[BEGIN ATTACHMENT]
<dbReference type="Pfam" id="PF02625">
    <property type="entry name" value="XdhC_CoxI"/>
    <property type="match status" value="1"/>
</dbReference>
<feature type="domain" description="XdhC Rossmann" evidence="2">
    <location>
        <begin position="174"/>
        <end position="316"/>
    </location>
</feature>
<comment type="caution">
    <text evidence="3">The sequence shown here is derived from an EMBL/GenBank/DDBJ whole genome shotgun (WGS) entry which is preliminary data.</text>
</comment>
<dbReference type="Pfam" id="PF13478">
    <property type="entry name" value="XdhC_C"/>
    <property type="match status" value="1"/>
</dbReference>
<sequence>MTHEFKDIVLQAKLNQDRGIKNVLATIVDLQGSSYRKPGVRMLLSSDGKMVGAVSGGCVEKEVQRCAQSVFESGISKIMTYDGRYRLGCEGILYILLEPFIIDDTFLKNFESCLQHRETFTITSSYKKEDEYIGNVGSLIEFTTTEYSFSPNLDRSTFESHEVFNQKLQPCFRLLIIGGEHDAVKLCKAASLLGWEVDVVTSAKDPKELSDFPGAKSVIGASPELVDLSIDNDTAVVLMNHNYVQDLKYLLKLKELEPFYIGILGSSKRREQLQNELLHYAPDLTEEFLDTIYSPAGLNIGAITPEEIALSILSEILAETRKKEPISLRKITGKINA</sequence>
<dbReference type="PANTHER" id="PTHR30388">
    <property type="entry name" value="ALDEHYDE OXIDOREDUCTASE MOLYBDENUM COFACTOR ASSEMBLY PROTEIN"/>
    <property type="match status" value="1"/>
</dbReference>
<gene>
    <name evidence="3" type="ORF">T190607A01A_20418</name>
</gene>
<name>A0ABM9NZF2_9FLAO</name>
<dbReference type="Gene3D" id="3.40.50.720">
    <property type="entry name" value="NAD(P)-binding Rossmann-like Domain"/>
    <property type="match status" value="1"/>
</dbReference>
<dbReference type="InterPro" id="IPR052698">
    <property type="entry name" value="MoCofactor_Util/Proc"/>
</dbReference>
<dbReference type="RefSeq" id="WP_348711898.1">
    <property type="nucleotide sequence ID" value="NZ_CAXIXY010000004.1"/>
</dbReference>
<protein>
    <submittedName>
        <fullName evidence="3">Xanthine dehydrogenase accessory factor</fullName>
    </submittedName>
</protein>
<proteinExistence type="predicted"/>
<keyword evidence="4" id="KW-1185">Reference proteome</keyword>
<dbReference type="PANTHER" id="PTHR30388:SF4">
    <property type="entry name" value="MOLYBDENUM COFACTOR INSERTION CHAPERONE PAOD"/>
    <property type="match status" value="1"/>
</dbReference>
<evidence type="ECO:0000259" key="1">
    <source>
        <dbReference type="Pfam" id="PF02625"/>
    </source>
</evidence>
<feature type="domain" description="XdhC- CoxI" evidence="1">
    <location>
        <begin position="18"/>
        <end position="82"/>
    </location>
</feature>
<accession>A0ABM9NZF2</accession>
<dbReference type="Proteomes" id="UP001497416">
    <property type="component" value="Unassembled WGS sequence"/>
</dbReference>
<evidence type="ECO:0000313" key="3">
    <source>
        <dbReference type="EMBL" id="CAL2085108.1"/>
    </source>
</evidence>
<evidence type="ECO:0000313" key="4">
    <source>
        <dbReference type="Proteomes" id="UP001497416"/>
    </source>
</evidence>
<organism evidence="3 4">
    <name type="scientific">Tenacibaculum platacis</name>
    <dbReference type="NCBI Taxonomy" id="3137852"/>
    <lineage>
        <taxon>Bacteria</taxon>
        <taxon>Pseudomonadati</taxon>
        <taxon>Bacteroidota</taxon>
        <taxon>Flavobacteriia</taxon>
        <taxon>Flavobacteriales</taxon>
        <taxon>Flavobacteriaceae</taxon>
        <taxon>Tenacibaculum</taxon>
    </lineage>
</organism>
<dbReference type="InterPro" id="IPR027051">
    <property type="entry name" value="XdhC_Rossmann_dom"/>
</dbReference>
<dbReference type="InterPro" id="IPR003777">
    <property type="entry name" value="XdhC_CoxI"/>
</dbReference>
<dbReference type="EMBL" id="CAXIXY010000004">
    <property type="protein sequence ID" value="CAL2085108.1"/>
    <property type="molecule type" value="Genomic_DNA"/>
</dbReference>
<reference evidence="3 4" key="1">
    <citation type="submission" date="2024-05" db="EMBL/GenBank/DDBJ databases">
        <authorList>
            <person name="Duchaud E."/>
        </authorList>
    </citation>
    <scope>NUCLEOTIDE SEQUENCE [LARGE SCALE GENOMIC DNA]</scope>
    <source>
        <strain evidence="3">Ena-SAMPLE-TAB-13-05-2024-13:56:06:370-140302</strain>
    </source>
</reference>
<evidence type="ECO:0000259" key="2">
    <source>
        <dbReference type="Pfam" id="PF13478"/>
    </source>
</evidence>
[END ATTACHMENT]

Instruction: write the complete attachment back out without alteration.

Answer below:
<dbReference type="Pfam" id="PF02625">
    <property type="entry name" value="XdhC_CoxI"/>
    <property type="match status" value="1"/>
</dbReference>
<feature type="domain" description="XdhC Rossmann" evidence="2">
    <location>
        <begin position="174"/>
        <end position="316"/>
    </location>
</feature>
<comment type="caution">
    <text evidence="3">The sequence shown here is derived from an EMBL/GenBank/DDBJ whole genome shotgun (WGS) entry which is preliminary data.</text>
</comment>
<dbReference type="Pfam" id="PF13478">
    <property type="entry name" value="XdhC_C"/>
    <property type="match status" value="1"/>
</dbReference>
<sequence>MTHEFKDIVLQAKLNQDRGIKNVLATIVDLQGSSYRKPGVRMLLSSDGKMVGAVSGGCVEKEVQRCAQSVFESGISKIMTYDGRYRLGCEGILYILLEPFIIDDTFLKNFESCLQHRETFTITSSYKKEDEYIGNVGSLIEFTTTEYSFSPNLDRSTFESHEVFNQKLQPCFRLLIIGGEHDAVKLCKAASLLGWEVDVVTSAKDPKELSDFPGAKSVIGASPELVDLSIDNDTAVVLMNHNYVQDLKYLLKLKELEPFYIGILGSSKRREQLQNELLHYAPDLTEEFLDTIYSPAGLNIGAITPEEIALSILSEILAETRKKEPISLRKITGKINA</sequence>
<dbReference type="PANTHER" id="PTHR30388">
    <property type="entry name" value="ALDEHYDE OXIDOREDUCTASE MOLYBDENUM COFACTOR ASSEMBLY PROTEIN"/>
    <property type="match status" value="1"/>
</dbReference>
<gene>
    <name evidence="3" type="ORF">T190607A01A_20418</name>
</gene>
<name>A0ABM9NZF2_9FLAO</name>
<dbReference type="Gene3D" id="3.40.50.720">
    <property type="entry name" value="NAD(P)-binding Rossmann-like Domain"/>
    <property type="match status" value="1"/>
</dbReference>
<dbReference type="InterPro" id="IPR052698">
    <property type="entry name" value="MoCofactor_Util/Proc"/>
</dbReference>
<dbReference type="RefSeq" id="WP_348711898.1">
    <property type="nucleotide sequence ID" value="NZ_CAXIXY010000004.1"/>
</dbReference>
<protein>
    <submittedName>
        <fullName evidence="3">Xanthine dehydrogenase accessory factor</fullName>
    </submittedName>
</protein>
<proteinExistence type="predicted"/>
<keyword evidence="4" id="KW-1185">Reference proteome</keyword>
<dbReference type="PANTHER" id="PTHR30388:SF4">
    <property type="entry name" value="MOLYBDENUM COFACTOR INSERTION CHAPERONE PAOD"/>
    <property type="match status" value="1"/>
</dbReference>
<evidence type="ECO:0000259" key="1">
    <source>
        <dbReference type="Pfam" id="PF02625"/>
    </source>
</evidence>
<feature type="domain" description="XdhC- CoxI" evidence="1">
    <location>
        <begin position="18"/>
        <end position="82"/>
    </location>
</feature>
<accession>A0ABM9NZF2</accession>
<dbReference type="Proteomes" id="UP001497416">
    <property type="component" value="Unassembled WGS sequence"/>
</dbReference>
<evidence type="ECO:0000313" key="3">
    <source>
        <dbReference type="EMBL" id="CAL2085108.1"/>
    </source>
</evidence>
<evidence type="ECO:0000313" key="4">
    <source>
        <dbReference type="Proteomes" id="UP001497416"/>
    </source>
</evidence>
<organism evidence="3 4">
    <name type="scientific">Tenacibaculum platacis</name>
    <dbReference type="NCBI Taxonomy" id="3137852"/>
    <lineage>
        <taxon>Bacteria</taxon>
        <taxon>Pseudomonadati</taxon>
        <taxon>Bacteroidota</taxon>
        <taxon>Flavobacteriia</taxon>
        <taxon>Flavobacteriales</taxon>
        <taxon>Flavobacteriaceae</taxon>
        <taxon>Tenacibaculum</taxon>
    </lineage>
</organism>
<dbReference type="InterPro" id="IPR027051">
    <property type="entry name" value="XdhC_Rossmann_dom"/>
</dbReference>
<dbReference type="InterPro" id="IPR003777">
    <property type="entry name" value="XdhC_CoxI"/>
</dbReference>
<dbReference type="EMBL" id="CAXIXY010000004">
    <property type="protein sequence ID" value="CAL2085108.1"/>
    <property type="molecule type" value="Genomic_DNA"/>
</dbReference>
<reference evidence="3 4" key="1">
    <citation type="submission" date="2024-05" db="EMBL/GenBank/DDBJ databases">
        <authorList>
            <person name="Duchaud E."/>
        </authorList>
    </citation>
    <scope>NUCLEOTIDE SEQUENCE [LARGE SCALE GENOMIC DNA]</scope>
    <source>
        <strain evidence="3">Ena-SAMPLE-TAB-13-05-2024-13:56:06:370-140302</strain>
    </source>
</reference>
<evidence type="ECO:0000259" key="2">
    <source>
        <dbReference type="Pfam" id="PF13478"/>
    </source>
</evidence>